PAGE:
Artist: Lucian Bernhard German (1883-1972)

Title: Priester

Plate: DWG.07

Description: Condition A

Lithograph Plate from "Die Deutsche Werbe Graphik
Printed by Francken & Lang, Berlin 1927.

Presented in 16 x 20 in. acid free, archival museum mat, with framing labels. Ready to frame. Shipped boxed flat. 
Certificate of Authenticity.

Image Size: 6 1/2 in x 8 in / 16.5 cm x 20.3 cm

Sheet Size: 10 in x 14 in / 25.5 cm x 35.6 cm

Price: $225.00

View other examples from this Collection

The Priester Match poster is a watershed document of modern graphic design, or rather, proto-Modern design. Its composition is so stark and its colors so startling that it captures the viewer’s eye in an instant. Before 1906, when the poster first appeared on the streets of Berlin, persuasive simplicity was a rare thing in most advertising: posters, especially, tended to be wordy and ornate. No one had yet heard of its young creator, who, thanks to this poster, was to influence the genre of advertising known as the Sachplakat, or object poster.” (Print Magazine)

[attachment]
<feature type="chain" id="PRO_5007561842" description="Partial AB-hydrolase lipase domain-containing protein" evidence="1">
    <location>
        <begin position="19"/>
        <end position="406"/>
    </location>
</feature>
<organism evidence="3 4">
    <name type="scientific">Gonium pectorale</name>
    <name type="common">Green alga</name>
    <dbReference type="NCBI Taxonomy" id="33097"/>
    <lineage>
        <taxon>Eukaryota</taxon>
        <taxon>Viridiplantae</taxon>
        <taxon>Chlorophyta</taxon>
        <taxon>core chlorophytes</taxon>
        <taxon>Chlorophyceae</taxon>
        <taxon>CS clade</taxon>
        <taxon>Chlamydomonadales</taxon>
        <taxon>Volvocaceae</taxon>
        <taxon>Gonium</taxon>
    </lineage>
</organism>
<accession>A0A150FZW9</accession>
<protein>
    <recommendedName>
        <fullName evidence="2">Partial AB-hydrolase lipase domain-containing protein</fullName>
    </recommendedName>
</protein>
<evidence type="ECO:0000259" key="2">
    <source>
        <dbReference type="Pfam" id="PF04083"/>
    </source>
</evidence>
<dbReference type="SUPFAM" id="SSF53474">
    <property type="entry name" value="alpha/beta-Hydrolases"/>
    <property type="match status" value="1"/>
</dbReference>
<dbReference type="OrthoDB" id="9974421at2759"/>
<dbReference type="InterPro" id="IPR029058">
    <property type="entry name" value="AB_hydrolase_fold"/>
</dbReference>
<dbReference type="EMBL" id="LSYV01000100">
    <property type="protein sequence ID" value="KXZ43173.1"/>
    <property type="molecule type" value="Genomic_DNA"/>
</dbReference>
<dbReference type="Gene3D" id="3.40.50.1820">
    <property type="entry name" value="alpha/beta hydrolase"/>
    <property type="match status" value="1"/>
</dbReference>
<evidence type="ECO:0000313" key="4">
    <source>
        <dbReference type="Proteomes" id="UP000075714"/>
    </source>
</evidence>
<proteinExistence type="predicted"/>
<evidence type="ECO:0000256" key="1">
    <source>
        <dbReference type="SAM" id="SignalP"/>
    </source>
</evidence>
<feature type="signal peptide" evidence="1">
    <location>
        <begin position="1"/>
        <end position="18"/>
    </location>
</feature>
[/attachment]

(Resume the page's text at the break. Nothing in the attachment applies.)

“Over the course of his career, which progressed from the turn of the century to the 1950s, Bernhard became a prolific designer not only of innovative posters but of trademarks, packaging, type, textiles, furniture, and interior design. From his studio in New York City (he left Berlin in 1922), he developed some of the most recognizable American business advertising and trademarks, for such clients as Cat’s Paw, ExLax, and Amoco. He also designed more than thirty-five popular display typefaces, including Bernhard Gothic.” (Print Magazine)

"The method which he defined, and the style that ultimately emerged, was predicated on an unadorned, bold-outlined centered representation of the product being advertised... placed against a flat color background... The lettering was reduced to a few words, usually the brand name alone. The object... grabbed the attention of the passerby as it aesthetically and unambiguously hawked its message. The virtue of this invention was that viewers didn't have to navigate through tedious selling copy, confusing graphics, or other visual distractions. The image was clear, concise, and downright pleasing to the tired eye" (Design Literacy, p. 239).

A study of German commercial graphics.
This bound edition printed in 1927 is an important study of a great era of German graphic design : posters, packaging, advertising, book illustration, programs for theater, sports, etc. Profusely illustrated, mostly with tipped-in color plates of work by Bernhard, Hohlwein, Klinger, Preetorius, Gipkens, Kleukens, Cissarz, Pechstein and many others.